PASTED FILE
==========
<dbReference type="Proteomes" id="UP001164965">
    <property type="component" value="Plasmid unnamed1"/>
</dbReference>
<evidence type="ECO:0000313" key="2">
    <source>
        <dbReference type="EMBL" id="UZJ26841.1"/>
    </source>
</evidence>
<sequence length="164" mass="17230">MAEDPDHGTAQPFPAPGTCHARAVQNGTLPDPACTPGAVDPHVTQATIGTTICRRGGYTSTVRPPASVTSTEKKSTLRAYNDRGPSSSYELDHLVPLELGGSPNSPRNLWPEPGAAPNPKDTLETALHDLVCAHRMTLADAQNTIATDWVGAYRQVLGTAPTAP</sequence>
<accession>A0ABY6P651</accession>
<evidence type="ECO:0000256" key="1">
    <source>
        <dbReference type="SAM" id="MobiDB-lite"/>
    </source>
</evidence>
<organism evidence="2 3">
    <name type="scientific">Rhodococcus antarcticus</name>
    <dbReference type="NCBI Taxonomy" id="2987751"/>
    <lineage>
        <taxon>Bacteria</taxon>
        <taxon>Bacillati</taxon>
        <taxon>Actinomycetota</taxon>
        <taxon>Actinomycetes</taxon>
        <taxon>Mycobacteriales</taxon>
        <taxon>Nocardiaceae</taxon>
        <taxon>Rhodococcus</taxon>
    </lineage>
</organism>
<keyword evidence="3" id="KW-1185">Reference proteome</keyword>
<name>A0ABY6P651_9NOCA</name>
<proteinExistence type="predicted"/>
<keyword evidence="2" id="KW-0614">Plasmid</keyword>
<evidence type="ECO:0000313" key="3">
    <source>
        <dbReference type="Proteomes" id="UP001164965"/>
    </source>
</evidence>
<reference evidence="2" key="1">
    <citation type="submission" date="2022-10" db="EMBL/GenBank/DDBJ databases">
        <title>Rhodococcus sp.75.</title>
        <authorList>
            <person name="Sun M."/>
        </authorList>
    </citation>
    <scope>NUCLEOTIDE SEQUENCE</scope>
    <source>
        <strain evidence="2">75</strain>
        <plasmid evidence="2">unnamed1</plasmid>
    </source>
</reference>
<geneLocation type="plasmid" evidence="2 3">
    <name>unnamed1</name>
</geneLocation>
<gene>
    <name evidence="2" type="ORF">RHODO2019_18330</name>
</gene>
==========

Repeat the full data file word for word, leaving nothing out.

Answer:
<dbReference type="Proteomes" id="UP001164965">
    <property type="component" value="Plasmid unnamed1"/>
</dbReference>
<evidence type="ECO:0000313" key="2">
    <source>
        <dbReference type="EMBL" id="UZJ26841.1"/>
    </source>
</evidence>
<sequence length="164" mass="17230">MAEDPDHGTAQPFPAPGTCHARAVQNGTLPDPACTPGAVDPHVTQATIGTTICRRGGYTSTVRPPASVTSTEKKSTLRAYNDRGPSSSYELDHLVPLELGGSPNSPRNLWPEPGAAPNPKDTLETALHDLVCAHRMTLADAQNTIATDWVGAYRQVLGTAPTAP</sequence>
<accession>A0ABY6P651</accession>
<evidence type="ECO:0000256" key="1">
    <source>
        <dbReference type="SAM" id="MobiDB-lite"/>
    </source>
</evidence>
<organism evidence="2 3">
    <name type="scientific">Rhodococcus antarcticus</name>
    <dbReference type="NCBI Taxonomy" id="2987751"/>
    <lineage>
        <taxon>Bacteria</taxon>
        <taxon>Bacillati</taxon>
        <taxon>Actinomycetota</taxon>
        <taxon>Actinomycetes</taxon>
        <taxon>Mycobacteriales</taxon>
        <taxon>Nocardiaceae</taxon>
        <taxon>Rhodococcus</taxon>
    </lineage>
</organism>
<keyword evidence="3" id="KW-1185">Reference proteome</keyword>
<name>A0ABY6P651_9NOCA</name>
<proteinExistence type="predicted"/>
<keyword evidence="2" id="KW-0614">Plasmid</keyword>
<evidence type="ECO:0000313" key="3">
    <source>
        <dbReference type="Proteomes" id="UP001164965"/>
    </source>
</evidence>
<reference evidence="2" key="1">
    <citation type="submission" date="2022-10" db="EMBL/GenBank/DDBJ databases">
        <title>Rhodococcus sp.75.</title>
        <authorList>
            <person name="Sun M."/>
        </authorList>
    </citation>
    <scope>NUCLEOTIDE SEQUENCE</scope>
    <source>
        <strain evidence="2">75</strain>
        <plasmid evidence="2">unnamed1</plasmid>
    </source>
</reference>
<geneLocation type="plasmid" evidence="2 3">
    <name>unnamed1</name>
</geneLocation>
<gene>
    <name evidence="2" type="ORF">RHODO2019_18330</name>
</gene>